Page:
“I think it’s time I got my nutrition sorted”
These are the words as coach’s we hear on a weekly basis. But what does it mean to get your nutrition sorted? Is it a case of eating more protein and vegetables, is it a reduction in calories? What are your goals and how are you training at the moment?
Just saying “it’s time to get my nutrition sorted” is a brilliant thing, it shows the clients understanding to change and focus, however it’s an open-ended question that we are going to delve in to.
Firstly, let’s look at your goals, what is the purpose of this change? Are you wanting to improve performance in the gym, get lean for summer or get strong? All of these have different approaches from a nutrition stand point. As nutritionists we need to make clear that one size does not fit all, we need to make sure our clients not only understand the process but how the science works. For example, a client who has come to us and wants to get lean for summer could simply be put on a caloric deficit and asked to track food intake. On the other hand, if we had a client who wants to improve athletic performance, we could delve in to all sorts of sciences, nutrition timing, carb cycling, macro & micro intake as well as optimal body fat. Whatever your goals are, will strongly decide which direction you need to take and should be clearly defined when starting this journey as one goal may contrast another.
Secondly, we could then delve in to the clients training. Are you training once or twice a week or more? High intensity or low intensity or not training at all? Each of these will have different effects on the body and what the body needs. If we use the example of CrossFit training a lot of the workouts are performed at a high intensity with varied weights. So how would this effect the client looking to lose weight? To fuel this type of activity a client may need a higher carb intake than others, additionally there may be a focus on protein to ensure strength is kept. The opposite of this could be your regular gym bodybuilder, this individual will be doing low intensity cardio and resistance training, therefore this type of client would need a lower carb intake but a higher protein one to support their training.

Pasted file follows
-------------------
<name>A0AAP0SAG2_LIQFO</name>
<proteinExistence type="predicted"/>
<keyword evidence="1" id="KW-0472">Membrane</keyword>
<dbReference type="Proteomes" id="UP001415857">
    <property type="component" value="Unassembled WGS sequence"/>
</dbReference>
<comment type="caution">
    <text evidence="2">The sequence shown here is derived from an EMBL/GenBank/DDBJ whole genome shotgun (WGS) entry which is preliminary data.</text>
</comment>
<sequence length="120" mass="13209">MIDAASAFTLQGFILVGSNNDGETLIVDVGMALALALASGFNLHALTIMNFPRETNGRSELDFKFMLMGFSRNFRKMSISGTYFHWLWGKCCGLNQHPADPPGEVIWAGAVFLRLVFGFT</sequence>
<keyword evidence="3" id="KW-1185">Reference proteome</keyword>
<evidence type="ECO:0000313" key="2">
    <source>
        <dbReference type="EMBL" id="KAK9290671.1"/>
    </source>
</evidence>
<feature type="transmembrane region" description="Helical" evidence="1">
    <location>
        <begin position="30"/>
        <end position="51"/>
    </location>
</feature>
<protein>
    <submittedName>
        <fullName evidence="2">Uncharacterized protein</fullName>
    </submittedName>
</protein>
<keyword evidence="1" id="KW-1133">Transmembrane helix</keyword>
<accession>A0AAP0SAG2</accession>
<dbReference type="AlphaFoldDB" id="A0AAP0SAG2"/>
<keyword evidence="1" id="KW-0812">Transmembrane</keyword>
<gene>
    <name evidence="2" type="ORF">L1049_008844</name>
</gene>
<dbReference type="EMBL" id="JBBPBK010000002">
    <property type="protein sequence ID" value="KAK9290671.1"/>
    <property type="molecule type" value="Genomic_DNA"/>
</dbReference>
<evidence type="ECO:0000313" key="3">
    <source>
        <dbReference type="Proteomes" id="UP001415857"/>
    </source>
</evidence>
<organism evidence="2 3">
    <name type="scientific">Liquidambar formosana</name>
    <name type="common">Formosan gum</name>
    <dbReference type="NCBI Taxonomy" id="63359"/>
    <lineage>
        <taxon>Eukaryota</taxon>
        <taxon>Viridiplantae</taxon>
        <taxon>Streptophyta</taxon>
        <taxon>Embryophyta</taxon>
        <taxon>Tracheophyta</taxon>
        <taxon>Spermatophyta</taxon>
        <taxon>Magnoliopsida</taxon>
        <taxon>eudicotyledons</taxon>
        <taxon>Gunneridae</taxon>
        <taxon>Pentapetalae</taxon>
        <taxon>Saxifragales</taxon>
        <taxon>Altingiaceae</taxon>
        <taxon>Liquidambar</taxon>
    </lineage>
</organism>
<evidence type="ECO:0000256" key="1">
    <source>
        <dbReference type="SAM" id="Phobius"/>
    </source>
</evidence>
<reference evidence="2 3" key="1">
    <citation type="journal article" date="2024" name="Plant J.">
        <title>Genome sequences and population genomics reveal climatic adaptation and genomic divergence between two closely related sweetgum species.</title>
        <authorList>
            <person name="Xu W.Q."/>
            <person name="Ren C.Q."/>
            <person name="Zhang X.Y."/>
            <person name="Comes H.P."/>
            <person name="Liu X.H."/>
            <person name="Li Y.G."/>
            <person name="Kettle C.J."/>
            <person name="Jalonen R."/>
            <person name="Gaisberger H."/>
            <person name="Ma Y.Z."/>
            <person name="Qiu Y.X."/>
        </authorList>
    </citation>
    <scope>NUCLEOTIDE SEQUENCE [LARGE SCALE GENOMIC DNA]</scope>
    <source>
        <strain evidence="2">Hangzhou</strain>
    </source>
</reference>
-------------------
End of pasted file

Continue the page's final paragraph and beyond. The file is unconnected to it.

Lastly, how is your current diet? Are you a weekend binger? Big on the snacks? Like the odd beer or two? We look at these because the simplest of changes can sometimes make the bigger differences. If you’re a weekend binger try having one day off and you will instantly see the difference. Like a snack? Maybe plan your meals better and ensure you are getting enough protein to fill you.
So, this has probably raised more questions than answers for yourself and that’s a good thing. When we look at making a nutrition change, we need to really ask ourselves the why. Why are we making this change & do we understand the process we need to follow? Next time your going to make a change write down your why, then from there track the sacrifices your going to have to make.
Do I want to get lean for summer? If yes, am I willing to sacrifice my performance in the gym? Am I willing to not have my weekend beers and takeaway? Working out and writing down your why will help when you're identifying the sacrifices and help keep yourself focus.
That being said the best nutrition change can just be the smallest, eating more good quality protein, lots of vegetables and less processed food.
TRUST THE PROCESS
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Damian Buck- nutritionist/ L1 CrossFit trainer/ L1 Weightlifting coach